Sleep Deprivation is Dragging Down Your Business

Posted by Jamie Bell on Wed, May, 14, 2014

Sleeping at WorkYou may be aware that your staff is rarely hitting the magical 8-hour mark for their sleep schedules. While your employees' out-of-office time is their own business, a lack of adequate sleep could be affecting your company in the long run. Those cubicle cat naps and overall on-the-job sleepiness cost employers about $100 billion in lost productivity, health care costs and employee absences, according to the National Sleep Foundation.

Whether it's the result of working overtime or a new baby at home, the big issue is that most of the American workforce is exhausted. The Centers for Disease Control and Prevention have labeled insufficient sleep as a "public health epidemic," citing potentially hazardous outcomes and serious health risks that can result from prolonged and continued lack of sleep. Besides the obvious risks of having difficulty with tasks like driving or operating machinery, people experiencing sleep insufficiencies are also more likely to suffer from chronic diseases such as hypertension, diabetes, depression, and obesity, as well as from cancer, increased mortality, and an overall reduced quality of life.

While many companies offer a wellness program, we find that most don't properly address needs like sleep health and stress management. There is a lot of buzz around the idea of encouraging sleeping at work -- think of Google's trendy "nap pods," which allow workers to catch some shut-eye during thier shift. In fact, a 2011 Society of Resource Management survey of 600 companies demonstrated that about 6% of offices offer napping rooms. Experts seem to agree that a 15-30 minute nap around 2 or 3 p.m. (a natural afternoon lull for the classic 9-to-5 worker) can increase alertness and help employees be more productive.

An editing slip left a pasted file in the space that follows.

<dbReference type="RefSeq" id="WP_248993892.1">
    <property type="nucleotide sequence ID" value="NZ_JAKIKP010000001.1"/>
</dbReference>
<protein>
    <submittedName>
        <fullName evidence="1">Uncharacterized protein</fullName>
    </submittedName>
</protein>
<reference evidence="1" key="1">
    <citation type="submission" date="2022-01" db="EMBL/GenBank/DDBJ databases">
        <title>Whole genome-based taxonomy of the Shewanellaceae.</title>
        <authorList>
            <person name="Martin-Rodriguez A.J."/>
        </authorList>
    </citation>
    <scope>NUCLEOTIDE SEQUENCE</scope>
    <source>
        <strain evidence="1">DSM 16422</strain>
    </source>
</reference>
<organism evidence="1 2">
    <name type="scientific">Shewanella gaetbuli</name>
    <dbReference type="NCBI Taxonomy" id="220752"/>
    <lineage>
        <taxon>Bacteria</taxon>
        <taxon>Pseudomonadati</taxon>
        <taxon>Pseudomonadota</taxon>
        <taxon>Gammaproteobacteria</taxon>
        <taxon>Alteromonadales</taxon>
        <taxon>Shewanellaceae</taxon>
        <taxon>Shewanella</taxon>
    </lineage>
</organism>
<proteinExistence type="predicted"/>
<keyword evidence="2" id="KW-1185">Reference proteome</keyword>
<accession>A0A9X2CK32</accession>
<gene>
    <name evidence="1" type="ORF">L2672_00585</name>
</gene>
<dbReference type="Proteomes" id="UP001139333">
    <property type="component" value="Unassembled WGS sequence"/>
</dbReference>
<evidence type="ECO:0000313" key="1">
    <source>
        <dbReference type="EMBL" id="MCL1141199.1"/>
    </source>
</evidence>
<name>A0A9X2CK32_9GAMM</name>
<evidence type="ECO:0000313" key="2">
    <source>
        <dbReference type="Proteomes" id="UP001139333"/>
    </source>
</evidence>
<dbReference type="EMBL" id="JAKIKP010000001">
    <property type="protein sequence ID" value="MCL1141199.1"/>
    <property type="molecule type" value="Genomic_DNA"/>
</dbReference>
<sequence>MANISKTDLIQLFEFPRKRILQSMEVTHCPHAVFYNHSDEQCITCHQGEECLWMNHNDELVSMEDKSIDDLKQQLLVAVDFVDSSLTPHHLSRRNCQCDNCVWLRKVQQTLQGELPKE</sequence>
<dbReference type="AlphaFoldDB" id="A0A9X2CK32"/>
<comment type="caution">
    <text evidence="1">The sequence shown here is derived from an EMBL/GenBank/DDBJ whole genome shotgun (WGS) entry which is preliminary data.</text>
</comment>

Of course, your business may not be best suited for the $800/month "nap pods" or couches filled with snoozing employees. If you can't offer a nap room, here are a few suggestions to offer sleepy staff members: 

Get outdoors. Indoor flourescent lighting has a tendency to make everyone feel a bit drained. Take a walk outdoors and soak up some bright, natural sunlight to instantly feel more alert and refreshed. Plus, it's free exercise! 

Drink coffee or tea in moderation. We prefer to avoid the soda whenever possible. This strategy works best early in the day, as caffeine can affect your body up to 8 to 10 hours after you drink it. 

Institute a sleep routine at night. Experiment with different evening activities and find out what makes you feel the most rested. Does sticking to a certain time work well? How about a warm shower or curling up with a book before bed? Learn what your body responds to best and honor those signals. 

Move. Step away from the desk and run up a couple flights of stairs, or just walk down the hallway to the break room. A little physical activity will motivate your brain to stay awake. 

Unplug every night. Stop rewarding employees for answering their e-mails at 2 a.m. and teach them to turn off their electronics each evening. (While you're at it, remind them to use their vacation days!) 

If you do offer a wellness program, make sleep deprivation a talking point during your yearly biometric screenings. Promote healthy sleep habits and refer an employee to a local clinic if you feel they could be experiencing a sleep disorder. While you may not be able to fully solve the epidemic in your office, these suggestions can be a wonderful starting point for counteracting the culture of sleep deprivation in our corporate workforces.  

Employee Wellness Handbook

Topics: Healthy Workplaces, Wellness at Work


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